By Ryszard Kapuscinski, Knopf, June 5, 2007, 1400043387

Ryszard Kapuscinski was a Polish journalist. He travelled the world on the low budget, reporting to Poland and the Soviet Bloc on the happenings in third world. Unlike his Western peers, he sometimes did not have enough money to file his reports via Telex let alone fly from country to country. Yet he was a brilliant observer of the modern world, and wrote many books. This was the first book I read of his, and no doubt will read more.

Travels with Herodotus is written in two times: Kapuscinski’s and Herodotus’s. Herodotus was a reporter of his time, the 5th century B.C. Herodotus wrote The Histories, a chronicle of the great events of his time, including wars between the Greeks and Persians. Herodotus was also an excellent observer of human nature, and as an observer, not a judge, he simply reported what he heard, taking care to document hearsay from “true” facts.

Kapuscinski writes about his first travels outside of Poland to India and China, where he didn’t speak the language, and had quite an interesting time trying to gather news. He didn’t even know what that meant, at first, I think. He learned what it was to be an overseas reporter on the job with the help of Herodotus, who, too, seemed to have been on an on-the-job training program.

Kapuscinski studies The Histories, not for the history themselves – although this is very interesting to me – but to understand Herodotus himself. To understand extract his personality from this ancient book. I too found myself thinking about Kapuscinski. How did he survive so long in the Soviet Bloc with such an inquisitive mind? Was he deferential to authority, or was it that he was away so much of the time, that he never had to face the uncomfortable situation caused by too many questions? He cares deeply about mankind, and how did that play out on his conscience? He seems passionate and passive, inquisitive and unquestioning. An enigma, but luckily for me, one I can investigate more thoroughly by reading more of his books!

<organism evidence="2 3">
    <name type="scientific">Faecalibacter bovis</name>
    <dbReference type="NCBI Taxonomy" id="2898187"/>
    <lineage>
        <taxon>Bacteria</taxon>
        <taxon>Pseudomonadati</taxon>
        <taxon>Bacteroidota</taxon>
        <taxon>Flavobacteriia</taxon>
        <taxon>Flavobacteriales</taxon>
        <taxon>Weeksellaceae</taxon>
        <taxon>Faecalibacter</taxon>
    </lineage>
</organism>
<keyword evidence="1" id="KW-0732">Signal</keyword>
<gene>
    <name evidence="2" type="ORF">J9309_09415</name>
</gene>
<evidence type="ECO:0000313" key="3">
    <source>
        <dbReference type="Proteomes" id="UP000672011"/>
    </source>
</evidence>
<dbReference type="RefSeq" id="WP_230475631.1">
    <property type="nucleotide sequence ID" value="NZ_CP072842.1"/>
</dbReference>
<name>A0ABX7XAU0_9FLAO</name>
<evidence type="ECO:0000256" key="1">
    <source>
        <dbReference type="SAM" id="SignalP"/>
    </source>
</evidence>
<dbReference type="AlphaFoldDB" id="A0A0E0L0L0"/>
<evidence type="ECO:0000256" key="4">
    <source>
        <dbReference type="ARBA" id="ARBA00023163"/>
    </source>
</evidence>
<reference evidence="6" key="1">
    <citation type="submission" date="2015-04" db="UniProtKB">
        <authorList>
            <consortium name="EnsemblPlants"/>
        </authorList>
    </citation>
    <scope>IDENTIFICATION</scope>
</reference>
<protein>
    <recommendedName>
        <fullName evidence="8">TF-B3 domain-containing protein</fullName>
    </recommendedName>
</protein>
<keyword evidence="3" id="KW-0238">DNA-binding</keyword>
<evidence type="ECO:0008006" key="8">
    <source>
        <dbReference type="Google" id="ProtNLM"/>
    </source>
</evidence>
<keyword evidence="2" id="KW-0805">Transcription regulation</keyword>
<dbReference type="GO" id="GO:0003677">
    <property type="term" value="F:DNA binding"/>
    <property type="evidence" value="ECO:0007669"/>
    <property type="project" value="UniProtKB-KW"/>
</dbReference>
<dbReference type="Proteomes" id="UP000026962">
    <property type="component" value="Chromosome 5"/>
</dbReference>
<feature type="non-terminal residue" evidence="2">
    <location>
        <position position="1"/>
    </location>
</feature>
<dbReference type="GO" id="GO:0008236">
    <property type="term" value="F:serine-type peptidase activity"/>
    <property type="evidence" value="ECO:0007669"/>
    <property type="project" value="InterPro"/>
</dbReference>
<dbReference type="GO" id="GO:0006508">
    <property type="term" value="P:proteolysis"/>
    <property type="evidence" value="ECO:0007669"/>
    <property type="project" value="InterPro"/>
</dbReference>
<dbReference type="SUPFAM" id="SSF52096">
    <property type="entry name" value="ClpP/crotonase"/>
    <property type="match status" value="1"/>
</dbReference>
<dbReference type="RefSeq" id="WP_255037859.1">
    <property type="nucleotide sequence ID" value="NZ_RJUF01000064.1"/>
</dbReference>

The book is simply great, and the translation is excellent. It was intimidated to approach, because the cover looks so academic. I put off reading it for several months before accepting its serious challenge, which turned out to be more of a personal challenge than an academic one. Kapuscinski writes so easily (it seems to me), and provides such profound reflections on humanity, that I was constantly pondering about what he wrote and why he wrote it, while I read.

[p18] Left alone, I sat down on the bed and started to consider my situation. On the negative side, I didn’t know where I was. On the positive. I had a roof over my head; an institution (a hote]) had given me shelter. Did I feel safe? Yes. Uncomfortable? No. Strange! Yes. I could not define precisely wherein lay this strangeness, but the sensation grew stronger in the morning, when a barefoot man entered the room bearing a pot of tea and several biscuits. Nothing like this had ever happened to me before. He placed the tray on the table, bowed, and. having uttered not a word, softly withdrew. There was such a natural politeness in his manner, such profound tactfulness, something so astonishingly delicate and dignified, that I felt instant admiration and respect for him.

Something more disconcerting occurred an hour later, when I stepped out of the hotel. On the opposite side of the street, on a cramped little square. rickshaw drivers had been gathering since dawn-skinny, stooped men with bony, sinewy legs. They must have learned that a sahib had arrived in the hotel. A sahib, by definition, must have money, so they waited patiently, ready to [p19] serve. But the very idea of sprawling comfortably in a rickshaw pulled by a hungry, weak waif of a man with one foot already in the grave filled me with the utmost revulsion, outrage, horror. To be an exploiter? A bloodsucker? To oppress the human being in this way? Never! I had been brought up in precisely the opposite spirit, taught that even living skeletons such as these were my brothers, kindred souls, near ones, flesh of my flesh. So when the rickshaw drivers threw themselves upon me with pleading encouragement, clamoring and fighting amongst themselves for my business, I began to push them away, rebuke them, protest. They were astounded – what was I saying, what was I doing? They had been counting on me after all. I was their only chance, their only hope – if only for a bowl of rice. I walked on without turning my head, impassive, resolute, a little smugly proud of not having allowed myself to be manipulated into assuming the role of leech.

[p80] Anaximander of Miletus (a beautiful city in Asia Minor), who predated Herodotus, created the first map of the world. According to him, the earth is shaped like a cylinder. People live on its upper surface. It is surrounded by the heavens and floats suspended in the air, at an equal distance from all the heavenly bodies. Various other maps come into being in that epoch. Most frequently, the earth is represented as a flat, oval shield surrounded on all sides by the waters of the great river Oceanus. Oceanus not only bounds all the world, but also feeds all the earth’s other rivers.